• Seignorage is limited when the central bank must repay TIPS, because they are CPI linked.  If TIPS issuance becomes too large, recapitalization by the Treasury is the only way out of insolvency.  The Fed becomes Citi, and the dollar gets really scared.
  • Defaults on the (non-performing?) MBS the Fed acquired through direct purchases and unsecured lending to the private sector is the other concern.  Problems arise when seignorage can’t generate sufficient income to cover the losses.  Money printing does not always get a free ride. 

These are non-trivial risks.  But given that the Fed has been able to borrow billions of dollars at essentially 0%, and the MBS securities probably are generating at least some yield, I’m not losing any sleep yet.  The greatest benefit of having the reserve currency of the world is that the United States issues exclusively dollar-denominated debt.  Don’t screw it up by issuing a lot of TIPS, idiots.

The risk I most concerned with is that nature of the universe is unforgiving of mistakes.  It is an unquantifiable risk:  a powerful take-away of the model is its insufficiency.  Quantitative exercises may be free of emotional bias, but they are not free of assumptions.  And the big assumption spoken here is linearity.

Here’s hoping Benny, the squid, and Santa’s ‘lil hermaphrodite (Timmy Geithner) don’t base their lives on linearity just because it is tractable and easy.  The diagram below shows why.  The dashed blue line represents assumed linearity:  the implication is that Fed can manipulate the dollar exchange rate however it wants by applying appropriate incremental interventions.  If they screw it up, they’ll just intervene differently until the situation is reversed.  However, if the world reacts to interventions in a non-linear way, then applying incremental interventions can result in sudden and irreversible shifts from reserve currency status to toilet paper (the red arrow).  The world almost surely lies somewhere between these two regimes.  But nobody knows the exact functional form of the world, so hedge accordingly.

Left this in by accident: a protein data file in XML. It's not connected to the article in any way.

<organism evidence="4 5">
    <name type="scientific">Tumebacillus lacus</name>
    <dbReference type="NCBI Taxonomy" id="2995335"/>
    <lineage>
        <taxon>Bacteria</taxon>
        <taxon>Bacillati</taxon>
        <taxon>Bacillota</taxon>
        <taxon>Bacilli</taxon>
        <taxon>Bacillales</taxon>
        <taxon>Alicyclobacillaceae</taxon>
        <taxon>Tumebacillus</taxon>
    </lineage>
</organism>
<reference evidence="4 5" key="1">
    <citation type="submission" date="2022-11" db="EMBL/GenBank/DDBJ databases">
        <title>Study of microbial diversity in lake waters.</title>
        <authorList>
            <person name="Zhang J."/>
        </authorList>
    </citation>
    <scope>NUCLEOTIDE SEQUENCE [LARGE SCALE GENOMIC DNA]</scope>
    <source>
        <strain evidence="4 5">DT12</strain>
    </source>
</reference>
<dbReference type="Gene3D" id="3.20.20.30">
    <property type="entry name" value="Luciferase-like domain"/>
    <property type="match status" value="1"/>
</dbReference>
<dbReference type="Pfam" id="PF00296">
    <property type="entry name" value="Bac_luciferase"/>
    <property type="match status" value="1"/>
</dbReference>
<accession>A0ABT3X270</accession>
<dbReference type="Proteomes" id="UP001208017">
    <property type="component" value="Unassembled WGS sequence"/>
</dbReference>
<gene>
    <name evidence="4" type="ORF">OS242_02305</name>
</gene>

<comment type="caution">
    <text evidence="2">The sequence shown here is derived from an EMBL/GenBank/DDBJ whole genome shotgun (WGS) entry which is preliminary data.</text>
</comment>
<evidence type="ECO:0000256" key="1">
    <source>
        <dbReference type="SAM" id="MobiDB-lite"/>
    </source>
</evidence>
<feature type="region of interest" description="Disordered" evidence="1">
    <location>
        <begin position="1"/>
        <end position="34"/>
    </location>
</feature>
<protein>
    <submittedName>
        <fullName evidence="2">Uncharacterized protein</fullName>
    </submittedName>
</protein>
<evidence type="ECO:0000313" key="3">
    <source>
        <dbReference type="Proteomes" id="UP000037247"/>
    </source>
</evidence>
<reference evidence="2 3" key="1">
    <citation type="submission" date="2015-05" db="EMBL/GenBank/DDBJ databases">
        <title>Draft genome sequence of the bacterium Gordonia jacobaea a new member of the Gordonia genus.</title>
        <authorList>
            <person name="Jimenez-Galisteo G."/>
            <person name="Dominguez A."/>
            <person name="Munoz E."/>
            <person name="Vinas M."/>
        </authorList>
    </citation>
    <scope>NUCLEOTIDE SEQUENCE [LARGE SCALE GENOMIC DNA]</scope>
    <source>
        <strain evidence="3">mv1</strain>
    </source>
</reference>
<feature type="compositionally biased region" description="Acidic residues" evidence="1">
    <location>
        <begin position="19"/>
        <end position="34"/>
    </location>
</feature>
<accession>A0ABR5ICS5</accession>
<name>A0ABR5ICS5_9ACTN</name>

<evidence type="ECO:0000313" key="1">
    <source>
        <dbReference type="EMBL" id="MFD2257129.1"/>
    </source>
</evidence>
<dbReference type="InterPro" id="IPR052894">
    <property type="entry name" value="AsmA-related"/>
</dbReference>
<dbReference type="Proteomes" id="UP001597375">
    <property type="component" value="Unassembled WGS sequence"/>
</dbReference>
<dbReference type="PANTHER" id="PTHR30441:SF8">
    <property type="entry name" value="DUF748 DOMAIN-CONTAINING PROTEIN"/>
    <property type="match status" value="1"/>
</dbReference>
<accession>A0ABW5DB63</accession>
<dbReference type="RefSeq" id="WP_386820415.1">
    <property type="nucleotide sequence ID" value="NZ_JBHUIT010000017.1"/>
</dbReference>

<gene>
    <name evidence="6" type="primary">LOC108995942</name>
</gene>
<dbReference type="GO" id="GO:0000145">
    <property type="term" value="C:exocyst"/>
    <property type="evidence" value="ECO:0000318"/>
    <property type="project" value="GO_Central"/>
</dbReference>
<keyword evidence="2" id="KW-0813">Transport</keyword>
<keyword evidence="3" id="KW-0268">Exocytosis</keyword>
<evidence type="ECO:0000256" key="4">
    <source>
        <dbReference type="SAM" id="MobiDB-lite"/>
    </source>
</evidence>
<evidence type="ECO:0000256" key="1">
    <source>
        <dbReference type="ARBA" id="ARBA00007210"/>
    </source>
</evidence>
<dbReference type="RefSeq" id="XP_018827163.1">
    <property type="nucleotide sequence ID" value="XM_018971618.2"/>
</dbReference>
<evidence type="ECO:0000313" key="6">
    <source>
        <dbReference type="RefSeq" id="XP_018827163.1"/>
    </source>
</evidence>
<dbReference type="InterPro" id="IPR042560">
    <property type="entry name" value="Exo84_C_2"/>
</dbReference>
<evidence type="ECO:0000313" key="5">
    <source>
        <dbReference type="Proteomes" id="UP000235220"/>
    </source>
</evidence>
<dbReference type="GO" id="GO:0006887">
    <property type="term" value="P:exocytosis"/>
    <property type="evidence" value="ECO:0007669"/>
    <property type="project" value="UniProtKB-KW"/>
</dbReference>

AAA Super-Senior Nihilism?  Come On, Guys…

It is a strange human perversity that bad times make some welcome complete annihilation as a transformative event.  Perhaps it’s just a desire to escape mediocrity—a reset switch that puts everyone back to ground state.  I guess such a reset seems so much easier than the pain-staking process of wealth-building and just plain dealing with the Latvian gambit front and center.  It is not. 

Are there risks in a long dollar position?  Sure.  But there are risks in eating smoked herring and choking to death.  The real issue is the characterization of that risk, and the expected cost incurred if the event is realized.

But as far as the data suggests, we are not at the culmination of the Kali Age when the earth is wanting in tranquility, strong in anger, rising in power, and soon falling.  It could have happened already.  It’s not like the twentieth century wasn’t thoroughly awful what with concentration camps and gulags and the Cultural Revolution… I’m stopping now. 
Cosmic carnage as a fine diversion!  Pity that mundane reality sours the fantasia. 

Comment viewing options

Select your preferred way to display the comments and click "Save settings" to activate your changes.
SWRichmond's picture

What happens to the reserve currency when its host has to recall its armies from around the globe?

shadowboxer's picture

 ...the armies will be recalled to quell the revolution in the streets when they realize the bankers, with fed complicity, have stolen the efforts of their lifes work.

 A few well placed generals might possibly turn the armies on Wall Street and the fed, seize banks, gold and salvageable assets allowing the country to find a new starting point.